NEW TECHNOLOGY TO ELIMINATE UNCONSCIOUS BIASES DURING RECRUITING

By March 30, 2016Blog

Finding the next member of an organization is difficult. Recruiters and hiring managers have all kinds of techniques and tools designed to help find and obtain new talent. Still the fact remains that since in the end the process involves one human hiring another human, human stuff happens. Human stuff like unconscious bias.

In 2003 a study titled “Are Emily and Greg more employable than Lakisha and Jamal?” from the National Bureau of Economic Research (NBER) found that “job applicants with white-sounding names needed to send about 10 resumes to get one callback,” while “those with African American-sounding names needed to send around 15 resumes to get one callback.” The study has incredible examples of African American candidates changing or dropping their “non-white” names off applications and getting better results for callbacks.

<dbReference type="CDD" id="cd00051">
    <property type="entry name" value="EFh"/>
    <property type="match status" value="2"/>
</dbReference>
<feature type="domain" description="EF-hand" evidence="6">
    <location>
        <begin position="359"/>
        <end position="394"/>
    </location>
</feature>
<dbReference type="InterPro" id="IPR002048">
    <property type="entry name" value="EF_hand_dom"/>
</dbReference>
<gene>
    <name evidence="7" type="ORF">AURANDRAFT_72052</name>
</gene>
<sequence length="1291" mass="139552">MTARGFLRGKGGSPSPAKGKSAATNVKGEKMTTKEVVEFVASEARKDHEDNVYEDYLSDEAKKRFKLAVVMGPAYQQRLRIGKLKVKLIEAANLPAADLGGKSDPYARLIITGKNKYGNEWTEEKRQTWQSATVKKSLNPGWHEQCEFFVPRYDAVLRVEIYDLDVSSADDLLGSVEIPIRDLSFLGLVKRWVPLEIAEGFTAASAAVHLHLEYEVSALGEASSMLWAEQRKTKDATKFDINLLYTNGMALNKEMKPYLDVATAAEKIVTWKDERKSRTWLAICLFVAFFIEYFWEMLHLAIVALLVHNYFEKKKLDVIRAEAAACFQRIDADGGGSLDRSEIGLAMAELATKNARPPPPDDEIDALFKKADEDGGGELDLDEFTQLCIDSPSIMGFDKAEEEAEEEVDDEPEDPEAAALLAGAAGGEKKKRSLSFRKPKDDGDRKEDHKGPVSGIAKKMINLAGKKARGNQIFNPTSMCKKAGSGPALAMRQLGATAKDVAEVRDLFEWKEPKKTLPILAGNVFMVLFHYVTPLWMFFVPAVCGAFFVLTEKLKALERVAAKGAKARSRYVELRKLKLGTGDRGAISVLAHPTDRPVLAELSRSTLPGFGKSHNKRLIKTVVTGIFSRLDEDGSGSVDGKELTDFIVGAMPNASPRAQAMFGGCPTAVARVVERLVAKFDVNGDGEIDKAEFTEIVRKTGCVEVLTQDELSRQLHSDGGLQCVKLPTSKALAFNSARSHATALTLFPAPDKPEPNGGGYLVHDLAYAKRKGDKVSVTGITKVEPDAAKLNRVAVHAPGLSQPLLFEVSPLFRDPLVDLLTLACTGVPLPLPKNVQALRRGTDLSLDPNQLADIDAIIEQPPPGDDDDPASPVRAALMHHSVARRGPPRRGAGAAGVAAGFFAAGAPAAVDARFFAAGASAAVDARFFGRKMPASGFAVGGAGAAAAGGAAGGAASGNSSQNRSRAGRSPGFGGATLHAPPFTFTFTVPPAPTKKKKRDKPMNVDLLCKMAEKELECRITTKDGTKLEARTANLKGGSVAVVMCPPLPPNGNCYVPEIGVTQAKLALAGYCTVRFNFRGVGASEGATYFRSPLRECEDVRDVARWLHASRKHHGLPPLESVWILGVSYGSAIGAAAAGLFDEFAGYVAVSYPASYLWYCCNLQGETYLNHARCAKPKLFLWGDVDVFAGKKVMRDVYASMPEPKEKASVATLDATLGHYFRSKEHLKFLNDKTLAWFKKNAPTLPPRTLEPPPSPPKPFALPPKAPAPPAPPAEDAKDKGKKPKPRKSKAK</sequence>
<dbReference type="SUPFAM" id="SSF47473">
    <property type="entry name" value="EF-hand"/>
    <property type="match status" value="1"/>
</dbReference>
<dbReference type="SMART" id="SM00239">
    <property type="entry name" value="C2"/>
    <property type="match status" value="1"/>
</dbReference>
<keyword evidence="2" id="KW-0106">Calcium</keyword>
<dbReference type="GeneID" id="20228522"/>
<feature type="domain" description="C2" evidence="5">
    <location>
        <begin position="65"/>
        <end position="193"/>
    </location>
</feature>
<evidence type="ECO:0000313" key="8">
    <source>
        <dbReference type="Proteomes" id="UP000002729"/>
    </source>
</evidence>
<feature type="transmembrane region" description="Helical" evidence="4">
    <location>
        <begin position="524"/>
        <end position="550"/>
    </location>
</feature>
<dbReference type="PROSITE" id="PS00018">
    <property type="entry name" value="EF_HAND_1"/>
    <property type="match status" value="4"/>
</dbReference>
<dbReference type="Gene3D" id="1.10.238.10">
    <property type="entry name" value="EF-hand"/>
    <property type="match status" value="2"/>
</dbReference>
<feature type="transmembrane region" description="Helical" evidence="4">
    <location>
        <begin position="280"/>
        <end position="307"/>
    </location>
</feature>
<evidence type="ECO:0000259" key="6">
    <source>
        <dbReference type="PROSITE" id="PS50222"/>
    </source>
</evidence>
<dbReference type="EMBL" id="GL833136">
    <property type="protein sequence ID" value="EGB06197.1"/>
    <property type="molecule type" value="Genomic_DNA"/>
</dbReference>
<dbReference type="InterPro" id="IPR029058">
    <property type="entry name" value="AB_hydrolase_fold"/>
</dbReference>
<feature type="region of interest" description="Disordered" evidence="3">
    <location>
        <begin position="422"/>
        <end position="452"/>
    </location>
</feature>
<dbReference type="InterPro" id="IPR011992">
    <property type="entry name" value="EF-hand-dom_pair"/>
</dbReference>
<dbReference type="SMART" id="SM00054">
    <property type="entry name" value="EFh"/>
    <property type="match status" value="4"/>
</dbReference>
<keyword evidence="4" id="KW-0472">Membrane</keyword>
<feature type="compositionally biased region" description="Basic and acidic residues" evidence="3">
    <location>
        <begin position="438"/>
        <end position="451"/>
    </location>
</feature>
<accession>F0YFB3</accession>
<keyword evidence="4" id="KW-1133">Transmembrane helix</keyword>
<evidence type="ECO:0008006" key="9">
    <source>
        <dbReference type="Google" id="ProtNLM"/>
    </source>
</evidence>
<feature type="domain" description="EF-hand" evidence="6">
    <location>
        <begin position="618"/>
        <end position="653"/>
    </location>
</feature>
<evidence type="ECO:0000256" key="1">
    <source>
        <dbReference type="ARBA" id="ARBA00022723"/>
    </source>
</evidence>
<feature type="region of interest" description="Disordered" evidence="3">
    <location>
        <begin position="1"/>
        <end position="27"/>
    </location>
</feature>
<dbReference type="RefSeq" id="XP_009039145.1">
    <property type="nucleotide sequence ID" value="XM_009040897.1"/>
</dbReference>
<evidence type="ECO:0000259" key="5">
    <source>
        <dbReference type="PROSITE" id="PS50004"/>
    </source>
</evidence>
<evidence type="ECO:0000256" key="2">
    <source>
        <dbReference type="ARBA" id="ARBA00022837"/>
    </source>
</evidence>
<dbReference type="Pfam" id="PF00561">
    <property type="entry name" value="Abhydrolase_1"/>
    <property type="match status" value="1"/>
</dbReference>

The NBER study was followed by a similar study in 2014 from Stanford and the Paris School of Economics which uncovered similar findings when applicants with foreign-sounding names applied for jobs in the same pool as those without.

All of this seems to indicate that our many rules for protected classes and fancy recruiting systems are not compensating for our human failings.

Therefore some very innovative organizations and individuals are trying to filter our biases with the best available technology. The latest attempt is through a mobile app called Blendoor. Blendoor through a simple interface tries to facilitate an employee to employer match “based on merit, not molds.”

In a recent article about Blendoor, FastCompany tried to relate the app and technology to the notorious “hook-up” app Tinder. (Most likely to garner clicks.) But Blendoor is merely adapting the blind audition strategy developed in the 1990s to help with the gender diversity issues of orchestras around the U.S.

The blind audition strategy is seen every week on the television show The Voice.

Organizations know that a diverse workforce will help them succeed. It appears that we may be on the edge of a technological revolution that will allow us to find the right human for our team without our human nature getting in the way.

Other articles about anonymous/blind hiring:

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